Good article from the Swiss Federal Institute of Technology in Zurich:
What began with a particle accelerator in the Laboratory of Nuclear Physics at ETH Zurich nearly half a century ago is now one of the world’s leading labs for ion beam physics. Having been converted into an accelerator mass spectrometer, today the particle accelerator is used to determine the age of historically significant objects.
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This was the technique used at ETH Zurich to date renowned objects like the Turin Shroud or Ötzi, the frozen mummified corpse found in the Alps in 1991. Up until now, they have been the most famous objects to be dated at the Laboratory for Ion Beam Physics. To determine how old something is, a few milligrams of the object are burned and a graphite sample is produced from the resulting carbon dioxide. This is then analyzed in the AMS. The ratio of 14C atoms to 12C atoms compared to the initial concentration of 14C in the atmosphere defines the radiocarbon age which after calibration by the tree ring curves the true age of the sample. Traditional methods measure radioactive degradation. However, as the half-life increases, the decay becomes seldom and much more material is needed to obtain a good signal, explains Synal. The AMS method is three to four orders of magnitude more efficient. Here, the natural isotope ratios have a concentration of between 10-15 and 10-12 atoms in the material being examined. There are 1015 atoms of 12C for one 14C atom. Such a low proportion of 14C in the ratio therefore has to be measured with extreme precision, which is only possible with the AMS.
But we need to look at the full story:
There were a number of people after 1988, including several scientists, who were not convinced that the carbon dating results were right. In part, this was because there was a mountain of other evidence that suggested a much earlier provenance for the shroud and there were some very puzzling mysteries about the nature of the image. Some speculated on why the carbon dating might be wrong but none of the proposals seemed very scientific. It was mostly hypotheses that could not be falsified (ala Popper).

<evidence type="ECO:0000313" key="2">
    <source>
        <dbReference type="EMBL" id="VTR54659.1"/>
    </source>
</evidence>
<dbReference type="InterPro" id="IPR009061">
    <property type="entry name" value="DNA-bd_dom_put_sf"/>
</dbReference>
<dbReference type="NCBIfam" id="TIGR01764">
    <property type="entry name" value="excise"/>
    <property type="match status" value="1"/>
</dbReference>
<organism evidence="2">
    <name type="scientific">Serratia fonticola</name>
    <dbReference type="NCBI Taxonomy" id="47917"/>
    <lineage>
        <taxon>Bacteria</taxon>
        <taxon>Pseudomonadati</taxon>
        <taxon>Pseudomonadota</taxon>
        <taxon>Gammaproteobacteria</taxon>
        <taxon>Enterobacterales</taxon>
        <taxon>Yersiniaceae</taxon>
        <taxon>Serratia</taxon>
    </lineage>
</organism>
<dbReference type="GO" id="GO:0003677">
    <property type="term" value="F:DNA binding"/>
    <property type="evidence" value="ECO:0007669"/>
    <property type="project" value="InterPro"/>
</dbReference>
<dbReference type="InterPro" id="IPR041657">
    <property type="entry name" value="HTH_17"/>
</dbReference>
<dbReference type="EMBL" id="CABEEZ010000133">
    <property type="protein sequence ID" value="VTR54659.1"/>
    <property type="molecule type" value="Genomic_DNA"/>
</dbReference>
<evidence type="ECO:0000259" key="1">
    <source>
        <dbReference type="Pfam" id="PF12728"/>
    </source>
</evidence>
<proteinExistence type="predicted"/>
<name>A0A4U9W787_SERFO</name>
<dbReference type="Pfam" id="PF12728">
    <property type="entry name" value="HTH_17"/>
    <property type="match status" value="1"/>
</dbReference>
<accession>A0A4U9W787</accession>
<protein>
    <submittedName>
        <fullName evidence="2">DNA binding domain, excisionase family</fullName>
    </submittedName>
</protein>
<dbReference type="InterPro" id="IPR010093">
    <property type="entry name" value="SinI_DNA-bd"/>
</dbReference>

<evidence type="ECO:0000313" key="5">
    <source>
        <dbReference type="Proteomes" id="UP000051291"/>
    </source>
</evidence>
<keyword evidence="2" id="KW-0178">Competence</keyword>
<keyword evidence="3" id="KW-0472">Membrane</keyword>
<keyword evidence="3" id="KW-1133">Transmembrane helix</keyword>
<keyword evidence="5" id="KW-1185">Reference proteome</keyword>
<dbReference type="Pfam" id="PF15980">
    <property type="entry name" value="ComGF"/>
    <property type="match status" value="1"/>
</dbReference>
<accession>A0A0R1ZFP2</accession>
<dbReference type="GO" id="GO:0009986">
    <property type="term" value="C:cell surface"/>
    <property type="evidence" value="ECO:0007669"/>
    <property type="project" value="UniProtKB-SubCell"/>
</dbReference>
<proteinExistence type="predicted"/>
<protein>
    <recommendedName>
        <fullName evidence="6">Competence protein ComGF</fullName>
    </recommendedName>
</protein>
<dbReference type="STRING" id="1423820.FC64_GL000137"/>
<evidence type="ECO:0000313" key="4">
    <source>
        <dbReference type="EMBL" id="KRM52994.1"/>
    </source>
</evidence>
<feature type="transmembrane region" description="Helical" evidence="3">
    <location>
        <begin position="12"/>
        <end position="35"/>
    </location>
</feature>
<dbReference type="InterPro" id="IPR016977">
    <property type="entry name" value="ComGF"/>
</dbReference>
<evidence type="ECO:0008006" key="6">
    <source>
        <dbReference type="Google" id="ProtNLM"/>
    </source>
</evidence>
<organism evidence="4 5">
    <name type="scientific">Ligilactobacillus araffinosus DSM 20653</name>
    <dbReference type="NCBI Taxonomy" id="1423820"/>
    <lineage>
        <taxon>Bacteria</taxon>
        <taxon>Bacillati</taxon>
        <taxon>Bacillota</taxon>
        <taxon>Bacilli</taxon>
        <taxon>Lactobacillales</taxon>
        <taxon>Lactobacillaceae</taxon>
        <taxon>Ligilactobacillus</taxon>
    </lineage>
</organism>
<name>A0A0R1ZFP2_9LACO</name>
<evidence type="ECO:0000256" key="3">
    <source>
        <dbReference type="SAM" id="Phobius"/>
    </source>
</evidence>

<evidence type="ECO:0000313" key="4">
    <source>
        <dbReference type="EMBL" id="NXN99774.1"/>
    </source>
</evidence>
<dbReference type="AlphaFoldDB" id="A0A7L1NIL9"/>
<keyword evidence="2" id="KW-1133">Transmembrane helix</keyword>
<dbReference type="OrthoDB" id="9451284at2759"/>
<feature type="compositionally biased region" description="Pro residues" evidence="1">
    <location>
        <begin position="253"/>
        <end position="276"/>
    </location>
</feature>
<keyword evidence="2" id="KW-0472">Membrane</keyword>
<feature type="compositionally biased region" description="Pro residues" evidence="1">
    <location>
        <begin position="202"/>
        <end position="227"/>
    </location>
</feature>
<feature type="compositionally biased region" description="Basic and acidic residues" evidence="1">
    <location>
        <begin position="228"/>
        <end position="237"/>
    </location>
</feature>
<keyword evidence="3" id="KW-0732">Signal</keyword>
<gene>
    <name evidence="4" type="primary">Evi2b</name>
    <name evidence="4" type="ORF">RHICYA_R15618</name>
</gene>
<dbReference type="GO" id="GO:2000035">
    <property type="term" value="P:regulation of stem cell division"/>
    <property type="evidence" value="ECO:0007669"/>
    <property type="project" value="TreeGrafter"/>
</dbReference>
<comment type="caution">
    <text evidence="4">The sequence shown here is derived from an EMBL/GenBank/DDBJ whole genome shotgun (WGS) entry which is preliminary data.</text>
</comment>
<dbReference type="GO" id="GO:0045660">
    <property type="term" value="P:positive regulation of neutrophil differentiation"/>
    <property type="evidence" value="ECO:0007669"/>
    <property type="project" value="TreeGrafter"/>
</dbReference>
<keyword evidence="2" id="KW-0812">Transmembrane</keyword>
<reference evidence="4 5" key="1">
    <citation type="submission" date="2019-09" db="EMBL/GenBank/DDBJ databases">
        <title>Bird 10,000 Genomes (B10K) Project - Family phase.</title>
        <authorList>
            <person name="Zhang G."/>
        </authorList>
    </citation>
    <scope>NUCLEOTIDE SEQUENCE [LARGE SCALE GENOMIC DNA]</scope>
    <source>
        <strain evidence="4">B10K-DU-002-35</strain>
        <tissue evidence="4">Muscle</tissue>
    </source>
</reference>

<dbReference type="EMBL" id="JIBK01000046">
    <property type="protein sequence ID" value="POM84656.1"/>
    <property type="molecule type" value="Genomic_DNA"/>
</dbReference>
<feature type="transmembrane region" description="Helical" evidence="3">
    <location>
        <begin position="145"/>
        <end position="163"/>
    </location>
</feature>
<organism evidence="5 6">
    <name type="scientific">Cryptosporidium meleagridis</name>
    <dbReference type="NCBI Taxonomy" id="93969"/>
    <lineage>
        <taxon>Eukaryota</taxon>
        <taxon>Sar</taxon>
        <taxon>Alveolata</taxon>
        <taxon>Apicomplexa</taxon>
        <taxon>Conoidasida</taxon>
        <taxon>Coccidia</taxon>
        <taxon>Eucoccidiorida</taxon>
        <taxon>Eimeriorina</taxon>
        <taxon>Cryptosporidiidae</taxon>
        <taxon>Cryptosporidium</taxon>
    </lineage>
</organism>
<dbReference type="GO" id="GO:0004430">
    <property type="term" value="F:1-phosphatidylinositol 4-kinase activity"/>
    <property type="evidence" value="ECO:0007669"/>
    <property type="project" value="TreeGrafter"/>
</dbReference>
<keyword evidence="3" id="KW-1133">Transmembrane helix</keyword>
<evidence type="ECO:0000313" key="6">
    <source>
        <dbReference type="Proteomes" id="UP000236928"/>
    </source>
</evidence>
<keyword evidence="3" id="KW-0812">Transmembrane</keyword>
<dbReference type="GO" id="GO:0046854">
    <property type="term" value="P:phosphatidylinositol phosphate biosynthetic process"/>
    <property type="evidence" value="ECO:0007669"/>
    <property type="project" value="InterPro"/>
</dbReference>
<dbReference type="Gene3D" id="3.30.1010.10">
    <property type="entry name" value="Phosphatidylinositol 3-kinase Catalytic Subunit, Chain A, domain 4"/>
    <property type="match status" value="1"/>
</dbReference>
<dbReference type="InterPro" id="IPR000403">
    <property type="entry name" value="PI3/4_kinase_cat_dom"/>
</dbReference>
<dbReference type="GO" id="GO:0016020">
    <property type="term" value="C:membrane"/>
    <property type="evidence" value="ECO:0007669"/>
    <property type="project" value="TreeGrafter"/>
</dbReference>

Two researchers, Sue Benford and Joe Marino, who were not scientists, proposed that the cloth had been mended in the seventeenth century in a corner from which the carbon dating samples were taken and thus what had been dated was probably a mixture of original cloth (presumably first century) and newer thread.
Raymond Rogers, a Fellow of the Los Alamos Laboratory was perplexed by this proposal that seemed to him very unscientific. As a chemist, he had personally examined the shroud in 1978, warning church official that he would report whatever he found. As it turns out, he did offer an opinion on the cloth’s authenticity because there were too many unanswered questions. However, in 1988, he accepted the carbon dating results and withdrew from further shroud study. When he read about what Benford and Marino were suggesting, he was certain that they were wrong. They were, as he put it, part of the lunatic fringe of shroud research. He was certain that he could prove they were wrong. He had some material from the sample corner and set out to do so.
Much to Rogers’ surprise, Benford and Marino were right. Rogers not only found substantial evidence of mending, he found stark chemical differences between the corner from which the carbon dating sample had been taken and the rest of the cloth. If there were chemical differences then the sample could not be reliably considered to be representative of the whole cloth. This invalidated the carbon dating.
Before publishing his findings in the peer-reviewed journal, Thermochimica Acta (vol 425  pp 189–194) in 2005, Rogers, with Anna Arnoldi of the University of Milan, published an informal paper in 2002. Though it was widely distributed, it received no comment from those who had been involved in the carbon dating. It wasn’t until 2004 when the Journal of Research of the National Institute of Standards and Technology (U.S. Department of Commerce, NIST, U.S.
Government Printing Office) published an important paper by Lloyd A. Currie. Currie, a highly regarded specialist in the field of radiocarbon dating and an NIST Fellow Emeritus, wrote a seminal retrospective on carbon 14 dating. Because the Shroud of Turin was such a famous test, Currie devoted much of his paper to it.
Like Rogers, Currie dismissed any argument that radiocarbon labs had done anything wrong in dating the Shroud of Turin. Currie also rejected, as Rogers also had done, other very unscientific proposal. But Currie did acknowledge that disguised mending was a viable explanation. He cited the work of Rogers and Arnoldi. He found it credible.
Rogers also asked John Brown, a materials forensic expert from Georgia Tech to confirm his finding using different methods. Brown did so. He also concluded that the shroud had been mended with newer material.
Since then, a team of nine scientists at Los Alamos has also confirmed Rogers work, also with different methods and procedures. Much of this new information has been recently published in Chemistry Today.
Article: The custodians of time